5 Lies You Hear About Finding Love After Divorce

holding handsWhen you start all over after a divorce you get a lot of misinformation about what's out there -- and what you deserve. After I split with my husband of 16 years I was almost certain I'd just spend the rest of my life single. I was ready for that. And it's because of everything I was hearing about dating and relationships after divorce. I have to say, the landscape looked treacherous from where I stood. But maybe I was listening to the wrong voices? It turns out, when it comes to finding love again after divorce, it's not as complicated or difficult as you'd think. Forget the unhelpful noise you hear -- like these 5 bits of popular wisdom.

1. You're damaged goods. Something about surviving a bad relationship makes people feel less lovable, for some reason. The stigma of divorce is fading (finally, thank goodness!) but it's still hard to shake that feeling that you deserve less. But that's bunk. You are a survivor, and you deserve good love. Period.

Instead, consider your experience and what you have to offer your "social price," a term professor of economics Dr. David Anderson coined to describe how we perceive our value in a relationship. "The more you have to offer in a relationship, the more you can expect in return, thus increasing your appropriate social price."

2. It's slim pickings out there. That's what I hear all the time, especially from my single friends. And to a certain extent, they're right. Dysfunctional man-baby knuckleheads abound. But there are also men who are kind and mature; They've had the same kinds of ups and downs in love that all of us have, and that's why they're still single.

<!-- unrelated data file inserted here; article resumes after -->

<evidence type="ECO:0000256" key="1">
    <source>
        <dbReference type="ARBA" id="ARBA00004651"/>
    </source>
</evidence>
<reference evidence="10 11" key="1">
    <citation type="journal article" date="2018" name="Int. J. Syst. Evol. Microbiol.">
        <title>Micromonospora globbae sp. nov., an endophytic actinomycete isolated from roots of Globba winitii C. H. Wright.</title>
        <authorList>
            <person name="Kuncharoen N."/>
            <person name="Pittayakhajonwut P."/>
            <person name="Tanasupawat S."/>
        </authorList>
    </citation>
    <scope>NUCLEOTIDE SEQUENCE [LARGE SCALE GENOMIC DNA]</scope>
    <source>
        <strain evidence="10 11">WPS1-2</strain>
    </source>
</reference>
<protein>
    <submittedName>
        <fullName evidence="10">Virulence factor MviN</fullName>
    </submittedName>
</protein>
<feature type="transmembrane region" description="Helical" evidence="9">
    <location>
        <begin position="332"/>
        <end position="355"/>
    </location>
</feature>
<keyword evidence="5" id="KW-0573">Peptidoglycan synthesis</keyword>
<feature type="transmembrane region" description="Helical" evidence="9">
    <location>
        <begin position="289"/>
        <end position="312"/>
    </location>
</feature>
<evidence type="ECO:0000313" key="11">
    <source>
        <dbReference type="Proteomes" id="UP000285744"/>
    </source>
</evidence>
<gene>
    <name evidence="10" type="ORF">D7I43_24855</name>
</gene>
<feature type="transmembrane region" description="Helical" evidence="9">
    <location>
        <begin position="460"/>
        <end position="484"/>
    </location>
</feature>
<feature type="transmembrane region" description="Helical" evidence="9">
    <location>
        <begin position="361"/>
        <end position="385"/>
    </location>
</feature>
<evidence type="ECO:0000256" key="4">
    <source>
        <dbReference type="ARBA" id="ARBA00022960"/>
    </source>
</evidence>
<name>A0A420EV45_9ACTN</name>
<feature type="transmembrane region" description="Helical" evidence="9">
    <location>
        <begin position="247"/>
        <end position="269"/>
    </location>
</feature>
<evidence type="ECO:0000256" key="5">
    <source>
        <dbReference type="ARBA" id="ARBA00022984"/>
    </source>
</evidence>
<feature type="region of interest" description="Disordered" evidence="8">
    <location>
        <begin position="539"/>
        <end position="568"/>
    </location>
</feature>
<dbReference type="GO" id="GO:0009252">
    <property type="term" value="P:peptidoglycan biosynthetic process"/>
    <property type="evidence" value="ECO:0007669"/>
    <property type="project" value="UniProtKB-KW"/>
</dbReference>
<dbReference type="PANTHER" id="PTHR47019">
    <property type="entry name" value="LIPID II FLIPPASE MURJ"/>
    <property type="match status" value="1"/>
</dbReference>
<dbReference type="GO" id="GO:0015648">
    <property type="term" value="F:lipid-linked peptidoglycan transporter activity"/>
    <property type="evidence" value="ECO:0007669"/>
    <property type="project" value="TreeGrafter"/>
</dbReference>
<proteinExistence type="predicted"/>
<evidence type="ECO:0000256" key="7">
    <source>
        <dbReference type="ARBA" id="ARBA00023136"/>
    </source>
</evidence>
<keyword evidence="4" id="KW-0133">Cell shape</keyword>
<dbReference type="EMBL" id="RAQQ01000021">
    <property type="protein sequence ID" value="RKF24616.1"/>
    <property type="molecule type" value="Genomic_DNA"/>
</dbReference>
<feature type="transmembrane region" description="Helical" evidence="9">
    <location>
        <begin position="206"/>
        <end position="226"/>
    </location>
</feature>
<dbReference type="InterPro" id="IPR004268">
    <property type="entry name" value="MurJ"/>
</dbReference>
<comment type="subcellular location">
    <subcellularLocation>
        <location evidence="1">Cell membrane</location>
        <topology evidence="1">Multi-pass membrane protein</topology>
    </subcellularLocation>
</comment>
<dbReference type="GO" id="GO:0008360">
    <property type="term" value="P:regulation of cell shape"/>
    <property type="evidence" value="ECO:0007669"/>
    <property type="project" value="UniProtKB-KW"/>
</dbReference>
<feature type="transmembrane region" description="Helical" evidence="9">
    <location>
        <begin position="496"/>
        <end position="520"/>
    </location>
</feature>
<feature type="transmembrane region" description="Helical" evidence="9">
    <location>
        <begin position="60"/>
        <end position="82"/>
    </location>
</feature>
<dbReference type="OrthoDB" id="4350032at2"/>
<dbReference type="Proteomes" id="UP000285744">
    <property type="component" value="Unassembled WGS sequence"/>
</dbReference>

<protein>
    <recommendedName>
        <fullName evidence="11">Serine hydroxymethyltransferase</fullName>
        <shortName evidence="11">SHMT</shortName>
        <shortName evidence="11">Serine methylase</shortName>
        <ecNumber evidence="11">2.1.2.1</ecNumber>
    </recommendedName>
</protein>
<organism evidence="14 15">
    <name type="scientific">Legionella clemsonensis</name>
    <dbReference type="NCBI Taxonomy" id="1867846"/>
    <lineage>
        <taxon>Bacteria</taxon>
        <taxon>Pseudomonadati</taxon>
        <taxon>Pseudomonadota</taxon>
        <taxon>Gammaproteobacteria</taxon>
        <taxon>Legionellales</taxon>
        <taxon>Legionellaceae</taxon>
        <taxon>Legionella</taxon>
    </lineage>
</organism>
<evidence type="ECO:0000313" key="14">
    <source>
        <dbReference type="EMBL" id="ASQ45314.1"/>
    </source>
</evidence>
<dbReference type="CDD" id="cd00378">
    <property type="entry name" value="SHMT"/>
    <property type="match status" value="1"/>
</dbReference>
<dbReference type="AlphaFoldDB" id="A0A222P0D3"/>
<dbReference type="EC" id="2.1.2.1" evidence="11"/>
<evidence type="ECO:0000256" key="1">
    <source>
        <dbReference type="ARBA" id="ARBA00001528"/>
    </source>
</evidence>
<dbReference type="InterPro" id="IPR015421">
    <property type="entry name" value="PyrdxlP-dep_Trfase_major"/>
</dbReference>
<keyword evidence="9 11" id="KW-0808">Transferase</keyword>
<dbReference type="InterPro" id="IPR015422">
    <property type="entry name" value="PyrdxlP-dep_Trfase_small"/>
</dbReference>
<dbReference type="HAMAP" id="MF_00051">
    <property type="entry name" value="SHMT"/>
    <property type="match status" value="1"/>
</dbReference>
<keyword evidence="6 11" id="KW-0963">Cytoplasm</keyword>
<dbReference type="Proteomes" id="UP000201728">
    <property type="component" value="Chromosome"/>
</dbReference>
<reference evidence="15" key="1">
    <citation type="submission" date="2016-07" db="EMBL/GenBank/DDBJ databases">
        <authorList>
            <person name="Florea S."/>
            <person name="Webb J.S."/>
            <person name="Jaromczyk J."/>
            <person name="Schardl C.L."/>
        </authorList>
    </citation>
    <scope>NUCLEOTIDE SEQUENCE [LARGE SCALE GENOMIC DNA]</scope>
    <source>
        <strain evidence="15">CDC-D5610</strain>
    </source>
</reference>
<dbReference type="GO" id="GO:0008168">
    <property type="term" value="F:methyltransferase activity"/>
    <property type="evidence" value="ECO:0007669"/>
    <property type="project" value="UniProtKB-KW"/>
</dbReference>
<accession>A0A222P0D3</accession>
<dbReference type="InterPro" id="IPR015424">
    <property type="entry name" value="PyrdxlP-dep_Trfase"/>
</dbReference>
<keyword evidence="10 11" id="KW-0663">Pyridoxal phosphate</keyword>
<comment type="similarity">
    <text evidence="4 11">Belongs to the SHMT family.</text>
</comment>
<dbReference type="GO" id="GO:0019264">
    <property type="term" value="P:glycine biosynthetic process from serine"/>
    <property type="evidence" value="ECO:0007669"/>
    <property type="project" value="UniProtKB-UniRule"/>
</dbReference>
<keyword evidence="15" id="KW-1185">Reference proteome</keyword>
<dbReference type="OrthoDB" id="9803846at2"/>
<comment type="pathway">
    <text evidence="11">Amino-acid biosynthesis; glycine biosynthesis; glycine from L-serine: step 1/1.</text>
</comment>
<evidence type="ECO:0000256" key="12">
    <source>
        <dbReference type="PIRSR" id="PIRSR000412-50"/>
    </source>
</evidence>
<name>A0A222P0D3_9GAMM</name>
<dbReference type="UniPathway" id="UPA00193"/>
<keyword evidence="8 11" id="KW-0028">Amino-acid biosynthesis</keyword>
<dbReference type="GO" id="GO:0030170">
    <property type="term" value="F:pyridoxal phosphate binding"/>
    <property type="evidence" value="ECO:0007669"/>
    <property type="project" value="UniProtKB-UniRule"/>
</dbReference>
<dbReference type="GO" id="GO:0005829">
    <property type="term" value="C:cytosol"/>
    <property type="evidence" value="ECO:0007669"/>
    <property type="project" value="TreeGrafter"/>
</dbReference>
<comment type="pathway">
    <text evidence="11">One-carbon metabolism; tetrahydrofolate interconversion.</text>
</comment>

3. Time is running out. Just after I split with my husband I felt this pressure, like I had just a couple years left of being attractive before I hit my old hag years. That's bananas. I mean, I should have more faith in my ability to age well. But that aside, this isn't a race. The men my age are getting older, too. We're aging together. And you need to let thing unfold in their own time or risk making a hasty mistake: The rebound relationship.

4. You're going to ruin your new relationship with your old baggage. You're not -- if you've done the work and are paying attention. Be present in the moment so you can be aware of old patterns of thinking or feeling creeping in. Remember you're dealing with a new person, not your ex. Also, everyone has baggage, not just divorced people.

5. A new relationship will make you whole again. It won't. You need to find out how to be a whole person on your own, first, before you find a new person to love. You can't use a new relationship to heal from the last one.

What's the most surprising thing you learned about finding love after divorce?

 

Image via Keren Su/Corbis

 

 

 

dating, divorce, commitment